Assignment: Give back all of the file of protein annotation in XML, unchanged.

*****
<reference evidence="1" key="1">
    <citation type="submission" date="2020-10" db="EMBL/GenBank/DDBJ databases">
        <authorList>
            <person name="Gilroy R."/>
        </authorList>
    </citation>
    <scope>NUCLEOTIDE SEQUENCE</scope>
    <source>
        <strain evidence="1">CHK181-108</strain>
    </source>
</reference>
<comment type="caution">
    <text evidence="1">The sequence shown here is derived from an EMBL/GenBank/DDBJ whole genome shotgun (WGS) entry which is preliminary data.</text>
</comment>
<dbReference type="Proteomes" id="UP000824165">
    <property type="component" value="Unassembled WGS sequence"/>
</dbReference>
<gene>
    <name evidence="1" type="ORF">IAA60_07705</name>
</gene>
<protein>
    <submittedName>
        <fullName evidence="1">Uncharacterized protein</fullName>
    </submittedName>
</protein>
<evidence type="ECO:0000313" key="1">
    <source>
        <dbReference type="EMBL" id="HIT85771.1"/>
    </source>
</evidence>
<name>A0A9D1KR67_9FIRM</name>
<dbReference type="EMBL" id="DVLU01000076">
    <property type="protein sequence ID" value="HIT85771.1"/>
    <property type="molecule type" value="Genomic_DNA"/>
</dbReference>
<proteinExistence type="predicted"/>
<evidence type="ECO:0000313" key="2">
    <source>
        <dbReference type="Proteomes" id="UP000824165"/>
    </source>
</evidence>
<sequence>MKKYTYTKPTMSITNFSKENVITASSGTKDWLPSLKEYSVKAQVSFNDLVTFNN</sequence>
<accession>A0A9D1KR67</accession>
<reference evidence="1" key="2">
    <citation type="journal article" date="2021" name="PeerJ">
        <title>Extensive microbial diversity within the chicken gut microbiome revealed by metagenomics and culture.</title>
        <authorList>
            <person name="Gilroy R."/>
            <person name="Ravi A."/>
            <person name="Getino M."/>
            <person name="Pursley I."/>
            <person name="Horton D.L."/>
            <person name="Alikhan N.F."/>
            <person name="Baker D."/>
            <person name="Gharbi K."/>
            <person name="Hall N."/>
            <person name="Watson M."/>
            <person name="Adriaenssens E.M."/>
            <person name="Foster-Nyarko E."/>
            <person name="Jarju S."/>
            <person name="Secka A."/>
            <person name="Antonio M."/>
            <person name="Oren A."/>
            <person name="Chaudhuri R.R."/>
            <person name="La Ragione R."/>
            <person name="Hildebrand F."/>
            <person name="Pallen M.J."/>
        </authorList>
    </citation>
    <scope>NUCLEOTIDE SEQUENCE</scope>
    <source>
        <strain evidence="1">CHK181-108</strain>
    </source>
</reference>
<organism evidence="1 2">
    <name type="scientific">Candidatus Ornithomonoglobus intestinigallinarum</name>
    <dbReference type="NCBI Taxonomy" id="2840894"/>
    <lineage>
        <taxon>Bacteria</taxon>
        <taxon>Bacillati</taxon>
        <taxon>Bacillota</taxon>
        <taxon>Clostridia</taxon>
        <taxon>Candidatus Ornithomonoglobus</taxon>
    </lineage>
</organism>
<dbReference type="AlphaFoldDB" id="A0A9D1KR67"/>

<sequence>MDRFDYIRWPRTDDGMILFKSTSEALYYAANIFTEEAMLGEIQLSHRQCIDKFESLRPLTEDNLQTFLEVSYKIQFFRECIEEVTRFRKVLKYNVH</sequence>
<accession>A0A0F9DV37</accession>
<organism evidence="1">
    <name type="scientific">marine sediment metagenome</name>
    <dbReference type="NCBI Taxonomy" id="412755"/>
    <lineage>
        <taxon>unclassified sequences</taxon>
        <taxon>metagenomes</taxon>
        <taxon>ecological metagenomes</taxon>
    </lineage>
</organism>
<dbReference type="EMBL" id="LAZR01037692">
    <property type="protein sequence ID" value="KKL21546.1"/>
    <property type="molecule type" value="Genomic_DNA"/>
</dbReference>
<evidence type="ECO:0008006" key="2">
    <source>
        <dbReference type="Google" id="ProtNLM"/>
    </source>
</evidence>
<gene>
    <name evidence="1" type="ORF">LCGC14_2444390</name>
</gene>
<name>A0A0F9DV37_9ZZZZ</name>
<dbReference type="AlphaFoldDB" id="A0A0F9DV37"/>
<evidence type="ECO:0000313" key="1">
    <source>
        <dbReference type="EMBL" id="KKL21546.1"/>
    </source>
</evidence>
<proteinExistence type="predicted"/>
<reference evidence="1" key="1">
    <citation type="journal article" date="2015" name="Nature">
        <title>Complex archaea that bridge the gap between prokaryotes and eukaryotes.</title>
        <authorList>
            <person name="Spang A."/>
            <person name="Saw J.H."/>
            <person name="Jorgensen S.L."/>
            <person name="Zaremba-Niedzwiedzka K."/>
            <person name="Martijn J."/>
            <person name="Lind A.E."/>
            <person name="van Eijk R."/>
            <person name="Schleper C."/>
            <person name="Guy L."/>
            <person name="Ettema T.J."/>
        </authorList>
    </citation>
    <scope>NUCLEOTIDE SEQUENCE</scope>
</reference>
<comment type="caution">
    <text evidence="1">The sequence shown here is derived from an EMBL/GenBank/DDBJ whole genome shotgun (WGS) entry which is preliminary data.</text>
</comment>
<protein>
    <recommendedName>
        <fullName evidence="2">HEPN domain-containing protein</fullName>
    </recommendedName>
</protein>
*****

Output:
<reference evidence="1" key="1">
    <citation type="submission" date="2020-10" db="EMBL/GenBank/DDBJ databases">
        <authorList>
            <person name="Gilroy R."/>
        </authorList>
    </citation>
    <scope>NUCLEOTIDE SEQUENCE</scope>
    <source>
        <strain evidence="1">CHK181-108</strain>
    </source>
</reference>
<comment type="caution">
    <text evidence="1">The sequence shown here is derived from an EMBL/GenBank/DDBJ whole genome shotgun (WGS) entry which is preliminary data.</text>
</comment>
<dbReference type="Proteomes" id="UP000824165">
    <property type="component" value="Unassembled WGS sequence"/>
</dbReference>
<gene>
    <name evidence="1" type="ORF">IAA60_07705</name>
</gene>
<protein>
    <submittedName>
        <fullName evidence="1">Uncharacterized protein</fullName>
    </submittedName>
</protein>
<evidence type="ECO:0000313" key="1">
    <source>
        <dbReference type="EMBL" id="HIT85771.1"/>
    </source>
</evidence>
<name>A0A9D1KR67_9FIRM</name>
<dbReference type="EMBL" id="DVLU01000076">
    <property type="protein sequence ID" value="HIT85771.1"/>
    <property type="molecule type" value="Genomic_DNA"/>
</dbReference>
<proteinExistence type="predicted"/>
<evidence type="ECO:0000313" key="2">
    <source>
        <dbReference type="Proteomes" id="UP000824165"/>
    </source>
</evidence>
<sequence>MKKYTYTKPTMSITNFSKENVITASSGTKDWLPSLKEYSVKAQVSFNDLVTFNN</sequence>
<accession>A0A9D1KR67</accession>
<reference evidence="1" key="2">
    <citation type="journal article" date="2021" name="PeerJ">
        <title>Extensive microbial diversity within the chicken gut microbiome revealed by metagenomics and culture.</title>
        <authorList>
            <person name="Gilroy R."/>
            <person name="Ravi A."/>
            <person name="Getino M."/>
            <person name="Pursley I."/>
            <person name="Horton D.L."/>
            <person name="Alikhan N.F."/>
            <person name="Baker D."/>
            <person name="Gharbi K."/>
            <person name="Hall N."/>
            <person name="Watson M."/>
            <person name="Adriaenssens E.M."/>
            <person name="Foster-Nyarko E."/>
            <person name="Jarju S."/>
            <person name="Secka A."/>
            <person name="Antonio M."/>
            <person name="Oren A."/>
            <person name="Chaudhuri R.R."/>
            <person name="La Ragione R."/>
            <person name="Hildebrand F."/>
            <person name="Pallen M.J."/>
        </authorList>
    </citation>
    <scope>NUCLEOTIDE SEQUENCE</scope>
    <source>
        <strain evidence="1">CHK181-108</strain>
    </source>
</reference>
<organism evidence="1 2">
    <name type="scientific">Candidatus Ornithomonoglobus intestinigallinarum</name>
    <dbReference type="NCBI Taxonomy" id="2840894"/>
    <lineage>
        <taxon>Bacteria</taxon>
        <taxon>Bacillati</taxon>
        <taxon>Bacillota</taxon>
        <taxon>Clostridia</taxon>
        <taxon>Candidatus Ornithomonoglobus</taxon>
    </lineage>
</organism>
<dbReference type="AlphaFoldDB" id="A0A9D1KR67"/>

<sequence>MDRFDYIRWPRTDDGMILFKSTSEALYYAANIFTEEAMLGEIQLSHRQCIDKFESLRPLTEDNLQTFLEVSYKIQFFRECIEEVTRFRKVLKYNVH</sequence>
<accession>A0A0F9DV37</accession>
<organism evidence="1">
    <name type="scientific">marine sediment metagenome</name>
    <dbReference type="NCBI Taxonomy" id="412755"/>
    <lineage>
        <taxon>unclassified sequences</taxon>
        <taxon>metagenomes</taxon>
        <taxon>ecological metagenomes</taxon>
    </lineage>
</organism>
<dbReference type="EMBL" id="LAZR01037692">
    <property type="protein sequence ID" value="KKL21546.1"/>
    <property type="molecule type" value="Genomic_DNA"/>
</dbReference>
<evidence type="ECO:0008006" key="2">
    <source>
        <dbReference type="Google" id="ProtNLM"/>
    </source>
</evidence>
<gene>
    <name evidence="1" type="ORF">LCGC14_2444390</name>
</gene>
<name>A0A0F9DV37_9ZZZZ</name>
<dbReference type="AlphaFoldDB" id="A0A0F9DV37"/>
<evidence type="ECO:0000313" key="1">
    <source>
        <dbReference type="EMBL" id="KKL21546.1"/>
    </source>
</evidence>
<proteinExistence type="predicted"/>
<reference evidence="1" key="1">
    <citation type="journal article" date="2015" name="Nature">
        <title>Complex archaea that bridge the gap between prokaryotes and eukaryotes.</title>
        <authorList>
            <person name="Spang A."/>
            <person name="Saw J.H."/>
            <person name="Jorgensen S.L."/>
            <person name="Zaremba-Niedzwiedzka K."/>
            <person name="Martijn J."/>
            <person name="Lind A.E."/>
            <person name="van Eijk R."/>
            <person name="Schleper C."/>
            <person name="Guy L."/>
            <person name="Ettema T.J."/>
        </authorList>
    </citation>
    <scope>NUCLEOTIDE SEQUENCE</scope>
</reference>
<comment type="caution">
    <text evidence="1">The sequence shown here is derived from an EMBL/GenBank/DDBJ whole genome shotgun (WGS) entry which is preliminary data.</text>
</comment>
<protein>
    <recommendedName>
        <fullName evidence="2">HEPN domain-containing protein</fullName>
    </recommendedName>
</protein>